State Superintendent Elsie Arntzen joined Baker High School students, teachers, and administrators Sept. 3, to congratulate Linda Rost on being named Montana’s 2020 Teacher of the Year. Mrs. Rost is a high school science teacher with a Master’s Degree in Science Education from MSU and is working towards a Ph.D. from Texas Tech. She will go on to represent Montana in the 2020 National Teacher of the Year competition.
“Congratulations to Mrs. Rost and the entire Baker community! It is an honor to appoint Linda to represent Montana in the National Teacher of the Year program,” State Superintendent Elsie Arntzen stated. “Linda will serve as a teacher-leader in Montana and as a strong voice for our rural schools on the national stage. Her passion for student-centered learning along with college and career readiness will greatly benefit education in our state.”
“Mrs. Rost is an inspirational teacher who motivates deep learning in her students and we are very proud and honored to have her on our educational team,” commented Baker High School Principal Dave Breitbach. “In a small school setting, using instructional strategies that engage all students in a diversified classroom is just one challenge Mrs. Rost must overcome on a daily basis. At Baker High School, classroom diversity may begin with the mixing of age groups and then is further complicated by a wide range of comprehension levels, science backgrounds, and varied areas of interest. Regardless of the student make-up in her classes, Mrs. Rost finds ways to connect to each and every student, who ultimately leave her classroom better than when they entered.”
Mrs. Rost rose to the top of the field after a rigorous and competitive selection process. An initial selection committee met to review applications last month and recommend finalists who were interviewed by a separate committee. Other finalists included Jordan Lankford-Forster from Great Falls, Traci Doll from Billings, and Connie Wittak from Scobey.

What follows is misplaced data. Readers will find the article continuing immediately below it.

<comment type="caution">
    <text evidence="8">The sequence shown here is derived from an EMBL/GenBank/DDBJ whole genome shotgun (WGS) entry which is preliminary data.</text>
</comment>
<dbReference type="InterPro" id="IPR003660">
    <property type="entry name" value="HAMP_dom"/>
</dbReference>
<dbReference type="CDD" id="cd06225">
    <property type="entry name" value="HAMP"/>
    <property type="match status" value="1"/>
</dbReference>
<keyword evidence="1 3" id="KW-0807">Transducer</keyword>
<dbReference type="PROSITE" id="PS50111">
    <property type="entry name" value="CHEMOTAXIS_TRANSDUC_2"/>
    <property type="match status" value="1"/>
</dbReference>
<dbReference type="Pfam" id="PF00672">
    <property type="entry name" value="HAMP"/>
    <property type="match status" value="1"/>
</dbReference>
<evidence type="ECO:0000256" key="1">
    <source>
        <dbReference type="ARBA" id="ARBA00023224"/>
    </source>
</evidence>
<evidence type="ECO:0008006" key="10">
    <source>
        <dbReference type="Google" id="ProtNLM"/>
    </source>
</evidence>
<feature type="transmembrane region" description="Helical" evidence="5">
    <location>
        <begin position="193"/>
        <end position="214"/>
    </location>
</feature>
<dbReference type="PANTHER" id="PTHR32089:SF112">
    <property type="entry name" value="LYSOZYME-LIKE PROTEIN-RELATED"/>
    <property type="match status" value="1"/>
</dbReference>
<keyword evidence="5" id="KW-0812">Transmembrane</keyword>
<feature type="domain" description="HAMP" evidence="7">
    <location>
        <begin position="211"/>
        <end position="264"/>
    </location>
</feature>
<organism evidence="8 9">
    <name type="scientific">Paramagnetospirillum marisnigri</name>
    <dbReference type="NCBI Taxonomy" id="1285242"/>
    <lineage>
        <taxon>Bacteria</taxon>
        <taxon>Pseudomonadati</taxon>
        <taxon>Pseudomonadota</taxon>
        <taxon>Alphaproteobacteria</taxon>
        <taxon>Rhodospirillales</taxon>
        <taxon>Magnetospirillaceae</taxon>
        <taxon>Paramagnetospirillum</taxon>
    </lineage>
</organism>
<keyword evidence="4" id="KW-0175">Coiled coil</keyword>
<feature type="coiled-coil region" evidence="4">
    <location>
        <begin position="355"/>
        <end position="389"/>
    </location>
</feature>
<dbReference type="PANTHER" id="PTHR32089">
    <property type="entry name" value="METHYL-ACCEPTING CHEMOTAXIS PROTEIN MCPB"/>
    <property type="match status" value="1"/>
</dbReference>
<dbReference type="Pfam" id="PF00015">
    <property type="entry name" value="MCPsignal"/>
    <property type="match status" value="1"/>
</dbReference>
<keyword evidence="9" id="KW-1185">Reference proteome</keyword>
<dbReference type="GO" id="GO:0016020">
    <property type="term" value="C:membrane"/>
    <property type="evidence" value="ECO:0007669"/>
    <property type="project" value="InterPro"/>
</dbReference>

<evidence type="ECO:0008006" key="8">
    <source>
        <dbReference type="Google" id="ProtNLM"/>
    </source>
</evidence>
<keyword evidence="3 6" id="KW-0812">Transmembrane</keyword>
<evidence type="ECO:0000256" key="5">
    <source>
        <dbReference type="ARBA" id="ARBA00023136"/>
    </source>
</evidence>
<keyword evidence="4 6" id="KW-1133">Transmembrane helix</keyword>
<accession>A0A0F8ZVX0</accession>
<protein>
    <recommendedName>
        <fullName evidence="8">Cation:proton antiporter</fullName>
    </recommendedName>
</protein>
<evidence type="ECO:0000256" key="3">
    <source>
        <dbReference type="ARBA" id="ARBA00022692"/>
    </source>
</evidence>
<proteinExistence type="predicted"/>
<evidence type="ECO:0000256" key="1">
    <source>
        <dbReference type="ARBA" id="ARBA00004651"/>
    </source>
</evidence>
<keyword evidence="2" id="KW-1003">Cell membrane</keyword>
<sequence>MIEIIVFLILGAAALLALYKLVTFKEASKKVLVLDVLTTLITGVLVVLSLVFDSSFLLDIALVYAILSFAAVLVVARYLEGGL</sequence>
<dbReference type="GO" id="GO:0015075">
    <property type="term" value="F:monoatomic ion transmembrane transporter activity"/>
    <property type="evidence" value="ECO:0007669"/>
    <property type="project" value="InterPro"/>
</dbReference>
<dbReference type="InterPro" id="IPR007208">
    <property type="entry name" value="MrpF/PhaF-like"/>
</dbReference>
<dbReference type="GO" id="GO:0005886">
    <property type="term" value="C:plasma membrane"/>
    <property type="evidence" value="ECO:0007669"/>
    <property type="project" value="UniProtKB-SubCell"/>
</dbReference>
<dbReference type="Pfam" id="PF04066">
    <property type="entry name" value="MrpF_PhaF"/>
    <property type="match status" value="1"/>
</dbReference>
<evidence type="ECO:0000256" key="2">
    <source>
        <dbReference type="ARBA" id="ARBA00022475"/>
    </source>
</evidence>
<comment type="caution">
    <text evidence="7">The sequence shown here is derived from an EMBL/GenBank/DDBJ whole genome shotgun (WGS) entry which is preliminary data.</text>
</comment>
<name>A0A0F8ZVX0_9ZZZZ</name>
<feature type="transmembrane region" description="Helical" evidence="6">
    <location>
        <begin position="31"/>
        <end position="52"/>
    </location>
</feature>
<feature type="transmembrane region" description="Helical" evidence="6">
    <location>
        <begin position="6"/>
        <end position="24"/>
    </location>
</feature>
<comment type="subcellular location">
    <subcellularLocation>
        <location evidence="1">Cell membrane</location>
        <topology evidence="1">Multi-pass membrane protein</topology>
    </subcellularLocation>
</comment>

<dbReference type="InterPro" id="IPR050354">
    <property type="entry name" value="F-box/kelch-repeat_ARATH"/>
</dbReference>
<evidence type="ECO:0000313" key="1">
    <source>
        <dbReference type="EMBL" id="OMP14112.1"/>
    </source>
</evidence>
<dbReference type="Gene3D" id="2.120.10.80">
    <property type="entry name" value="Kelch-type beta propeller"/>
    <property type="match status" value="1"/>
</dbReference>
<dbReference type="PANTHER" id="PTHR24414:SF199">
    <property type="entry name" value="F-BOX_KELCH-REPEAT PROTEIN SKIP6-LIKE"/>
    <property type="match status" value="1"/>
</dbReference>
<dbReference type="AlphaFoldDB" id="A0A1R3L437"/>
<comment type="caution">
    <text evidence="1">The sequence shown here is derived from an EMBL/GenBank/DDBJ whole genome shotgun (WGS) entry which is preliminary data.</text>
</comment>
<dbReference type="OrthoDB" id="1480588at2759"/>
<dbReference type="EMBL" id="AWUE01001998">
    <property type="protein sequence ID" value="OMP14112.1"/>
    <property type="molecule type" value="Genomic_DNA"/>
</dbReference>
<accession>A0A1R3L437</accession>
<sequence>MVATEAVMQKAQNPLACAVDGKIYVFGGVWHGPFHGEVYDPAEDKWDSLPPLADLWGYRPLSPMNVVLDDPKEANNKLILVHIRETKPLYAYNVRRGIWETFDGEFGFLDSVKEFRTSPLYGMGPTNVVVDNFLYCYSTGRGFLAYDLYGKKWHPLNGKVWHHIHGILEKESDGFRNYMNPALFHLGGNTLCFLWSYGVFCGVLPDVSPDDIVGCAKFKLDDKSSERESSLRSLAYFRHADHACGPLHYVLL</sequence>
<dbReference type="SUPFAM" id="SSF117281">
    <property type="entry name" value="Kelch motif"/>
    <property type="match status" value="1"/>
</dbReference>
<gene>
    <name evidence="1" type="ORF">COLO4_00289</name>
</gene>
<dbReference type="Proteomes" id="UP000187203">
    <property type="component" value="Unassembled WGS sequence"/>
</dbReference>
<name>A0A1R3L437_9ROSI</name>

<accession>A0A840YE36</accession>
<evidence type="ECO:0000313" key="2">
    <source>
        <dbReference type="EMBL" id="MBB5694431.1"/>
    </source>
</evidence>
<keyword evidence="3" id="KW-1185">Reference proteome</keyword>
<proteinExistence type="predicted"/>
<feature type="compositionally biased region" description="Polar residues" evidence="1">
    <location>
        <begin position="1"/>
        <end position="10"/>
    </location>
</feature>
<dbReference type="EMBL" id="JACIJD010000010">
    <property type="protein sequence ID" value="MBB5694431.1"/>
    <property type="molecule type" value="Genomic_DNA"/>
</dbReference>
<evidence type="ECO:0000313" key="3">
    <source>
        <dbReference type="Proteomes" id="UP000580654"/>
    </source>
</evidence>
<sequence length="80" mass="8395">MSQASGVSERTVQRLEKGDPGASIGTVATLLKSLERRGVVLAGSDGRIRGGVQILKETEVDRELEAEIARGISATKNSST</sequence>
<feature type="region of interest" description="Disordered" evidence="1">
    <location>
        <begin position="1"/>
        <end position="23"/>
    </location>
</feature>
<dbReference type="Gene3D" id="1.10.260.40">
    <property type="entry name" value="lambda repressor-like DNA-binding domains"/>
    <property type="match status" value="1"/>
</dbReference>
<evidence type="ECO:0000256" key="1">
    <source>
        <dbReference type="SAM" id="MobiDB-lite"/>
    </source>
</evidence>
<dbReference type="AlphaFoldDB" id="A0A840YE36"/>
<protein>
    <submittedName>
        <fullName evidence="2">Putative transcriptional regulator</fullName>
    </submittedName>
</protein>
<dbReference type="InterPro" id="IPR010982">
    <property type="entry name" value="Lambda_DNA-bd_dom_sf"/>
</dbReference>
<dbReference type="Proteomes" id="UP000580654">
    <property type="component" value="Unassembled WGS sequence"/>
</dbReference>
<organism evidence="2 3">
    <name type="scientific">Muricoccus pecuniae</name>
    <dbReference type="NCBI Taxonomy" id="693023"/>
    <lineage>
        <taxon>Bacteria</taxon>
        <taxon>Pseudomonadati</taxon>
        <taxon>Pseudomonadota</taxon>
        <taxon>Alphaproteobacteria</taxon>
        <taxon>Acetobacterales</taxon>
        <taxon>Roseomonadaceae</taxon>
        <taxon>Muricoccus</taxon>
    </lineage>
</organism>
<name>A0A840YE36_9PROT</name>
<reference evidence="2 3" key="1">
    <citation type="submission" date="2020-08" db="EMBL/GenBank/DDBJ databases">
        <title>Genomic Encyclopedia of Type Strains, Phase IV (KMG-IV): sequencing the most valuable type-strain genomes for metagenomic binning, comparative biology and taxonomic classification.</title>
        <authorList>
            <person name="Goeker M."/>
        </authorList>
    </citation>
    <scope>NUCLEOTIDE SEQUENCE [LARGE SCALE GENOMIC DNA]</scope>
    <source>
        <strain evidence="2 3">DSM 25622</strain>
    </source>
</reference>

The selection committees consisted of representatives from the Montana Advisory Council on Indian Education, the Montana University System, the Board of Public Education, the Governor’s Office, the Montana Small Schools Alliance, the Montana Chamber of Commerce, the Montana Farm Bureau Federation, the Montana Legislature, the East Helena School Board, and 2019 Montana Teacher of the Year Dylan Huisken.
Visit the OPI’s website for more information about the Montana Teacher of the Year Program: opi.mt.gov/Educators/Teaching-Learning/Montana-Teacher-of-the-Year.
Rost receives Montana Teacher of the Year Award
By Shannon Johnson
Linda Rost, a science teacher at Baker High School, received the Montana Teacher of the Year Award on Tuesday, Sept. 3. Rost’s family presented the award to her Tuesday morning and took her by complete surprise. “It feels so surreal. I’m not sure it really happened,” she admitted. “I think that teaching is the most important and noblest profession and the absolute best job in the world. It is such an honor to be recognized for teaching because I am completely obsessed with it and with my students.”
Rost teaches several science classes including Biology, Chemistry, Anatomy and Physiology, AP Biology and Science Research to 10th-12th graders. “I love watching people learn and get excited about their own learning and growth. I see so many students transform from reluctant learners to those excited about science, school, and learning. That’s the stuff of life,” Rost gushed. “I also love that teaching is such a challenging and creative field. I can express my creativity, my love for my subject area and my love for my students every day.”
“Whenever I have special guests in my classroom and I see them visiting with my students, I think about how lucky I am that I get to work with my students every day and watch them learn, but these guests only get a small amount of time to interact with my students. Their jobs must really stink,” she playfully added.
Rost’s passion for teaching, science, growth, and her students all played a contributing role in her being able to win this award. “I have watched my students accomplish really brave and amazing things and that has really pushed me to challenge myself too,” she explained. “I have worked to improve and hone my teaching, develop engaging lessons, but also to really listen and study my students’ learning. I am really open to any method that will help them learn. I am a scientist and my students are my test subjects!”
“I have also had opportunities to grow by serving in leadership positions across the state and mentor many other teachers through long term programs that transform their teaching and learning,” she added.
Rost puts an emphasis on the children and their own growth as people when it comes to teaching. “These kids I teach are incredible. They are creative, innovative, hard-working, and so inspiring,” Rost commented. “We need to stop complaining about them being moody teenagers, because it’s actually developmentally appropriate for them to be everything adults complain about teenagers for being. We were that way too, and they are supposed to be that way. They want something good to plug into. They want what they do and say and think to matter; as adults, we also want that. They want to be able to express themselves for who they are and to be loved for that.”
“They really, literally are the future and we need to look at them through those eyes,” Rost acknowledged.